This week, as the winter solstice approached, Paris, LA visited Supple Expansions at Freedman Fitzpatrick Gallery in Los Angeles, celebrated the launch of the Allan Kaprow.Posters book, listened to the captivating sounds of pianist Francesco Tristano, visited Jesse Stecklow‘s solo show at M+B Gallery, and studied new paintings by Sergej Jensen at Regen Projects.
a young musician and composer causing a stir on the club scene as well as in classical concert venues is probably a world-first. It may also be the first time that purists from the classical and techno camps actually agree on something That they don’t know quite what to make of this young musician who refuses to stick to the rules. For Francesco Tristano this kind of reaction is nothing new. Experienced concert audiences and classical music lovers may feel equally baffled when they hear a pianist blend and mix his own composition – just like a DJ – into a piece by baroque composer Girolamo Frescobaldi…
The intrepidness with Francesco Tristano combines eras and styles, occasionally allowing them to collide, may initially create a baffled response. However, Luxembourg-born Tristano has no aspirations as an agitator. Almost everything he does is an expression of an open-minded attitude which refuses to accept borders and constrictions. Tristano knows all about the interpretational conventions that have shaped generations of classical pianists – and he has chosen to ignore them. He does not seek approval as an artist and when his dynamic performance emotively basks in the intrinsic severity of Old music – that’s when he’s truly radical. Tristano, born in 1981, discovered the piano at the age of five. Aged 13, he played his first concert, presenting his own compositions. He later toured both as a soloist and with renowned orchestras, such as the Russian National Orchestra, the Deutsches Symphonie-Orchester Berlin, and the Hanoi Philharmonic Orchestra among others. Tristano founded his chamber ensemble, The New Bach Players which he also conducts. This ensemble consciously breaks with conventions, using a modern grand piano and old, vibratoless bows on contemporary string instruments.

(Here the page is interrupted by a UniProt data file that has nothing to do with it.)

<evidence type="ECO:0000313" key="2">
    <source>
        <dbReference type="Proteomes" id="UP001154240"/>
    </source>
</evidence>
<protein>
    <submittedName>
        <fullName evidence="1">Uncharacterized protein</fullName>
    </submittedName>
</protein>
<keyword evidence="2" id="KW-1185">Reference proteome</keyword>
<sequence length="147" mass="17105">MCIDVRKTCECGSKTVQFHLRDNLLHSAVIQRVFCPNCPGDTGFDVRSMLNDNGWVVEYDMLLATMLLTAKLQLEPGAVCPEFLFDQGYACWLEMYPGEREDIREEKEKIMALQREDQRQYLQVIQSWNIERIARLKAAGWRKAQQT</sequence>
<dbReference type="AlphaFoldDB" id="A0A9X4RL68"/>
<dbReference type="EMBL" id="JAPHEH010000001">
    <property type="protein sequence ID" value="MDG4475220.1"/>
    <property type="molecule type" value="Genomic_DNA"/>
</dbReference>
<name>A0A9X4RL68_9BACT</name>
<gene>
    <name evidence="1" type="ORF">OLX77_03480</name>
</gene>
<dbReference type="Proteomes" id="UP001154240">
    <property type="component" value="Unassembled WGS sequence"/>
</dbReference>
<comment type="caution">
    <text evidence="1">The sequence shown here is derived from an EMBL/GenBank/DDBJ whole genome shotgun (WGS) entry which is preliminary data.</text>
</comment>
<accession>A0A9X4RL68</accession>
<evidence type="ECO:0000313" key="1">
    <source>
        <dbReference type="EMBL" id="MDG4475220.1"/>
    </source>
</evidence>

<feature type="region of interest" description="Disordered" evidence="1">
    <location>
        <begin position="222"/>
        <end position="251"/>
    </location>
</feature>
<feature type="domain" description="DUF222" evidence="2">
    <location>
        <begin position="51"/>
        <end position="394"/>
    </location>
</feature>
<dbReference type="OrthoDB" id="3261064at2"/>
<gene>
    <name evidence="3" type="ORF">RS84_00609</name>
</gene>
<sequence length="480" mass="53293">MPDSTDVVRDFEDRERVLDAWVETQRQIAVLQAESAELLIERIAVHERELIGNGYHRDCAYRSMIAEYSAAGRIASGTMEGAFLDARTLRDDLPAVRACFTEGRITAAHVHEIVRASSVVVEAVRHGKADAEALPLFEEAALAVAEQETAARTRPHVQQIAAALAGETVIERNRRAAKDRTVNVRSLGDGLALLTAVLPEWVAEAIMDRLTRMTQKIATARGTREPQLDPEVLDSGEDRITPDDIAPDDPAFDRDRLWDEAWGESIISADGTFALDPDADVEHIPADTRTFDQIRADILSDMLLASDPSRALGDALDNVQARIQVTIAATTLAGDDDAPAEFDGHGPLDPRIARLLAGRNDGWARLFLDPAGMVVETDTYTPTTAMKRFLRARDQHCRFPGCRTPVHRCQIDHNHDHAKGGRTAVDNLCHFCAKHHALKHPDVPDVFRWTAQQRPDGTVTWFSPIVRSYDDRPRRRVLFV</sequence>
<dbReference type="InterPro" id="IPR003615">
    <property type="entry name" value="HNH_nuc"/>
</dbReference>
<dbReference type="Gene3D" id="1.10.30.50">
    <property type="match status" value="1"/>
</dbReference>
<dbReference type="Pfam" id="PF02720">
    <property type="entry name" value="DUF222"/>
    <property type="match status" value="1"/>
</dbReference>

Tristano visited New York’s Juilliard School during five years. The city of New York opened his ears to electronic and club music. to complete Bach legend Rosalyn Tureck’s master class. In 2004, he won the first prize at the International piano competition for contemporary music in Orléans, France. Tristano has released twelve albums, among them recordings of Bach Goldberg Variations and complete keyboard concertos, Luciano Berio complete piano works, and Girolamo Frescobaldi Toccatas. ‘Not for Piano’ (inFine, 2007), presented his own compositions as well as versions of techno classics at the piano. ‘Idiosynkrasia’ (inFine, 2010), recorded at Carl Craig’s Planet E-communications in Detroit, was released to critical acclaim in 2010. ‘bachCage’, produced by Moritz von Oswald, was released on DGG in 2011. Tristano is a Deutsche Grammophon artist and he just released his third album “scandale” with Alice Sara Ott on that label. His collaborative tracks and remixes have been released on labels such as Innervisions, CLR, Visionquest, PIAS and Infine.
(text from Francesco Tristano’s website)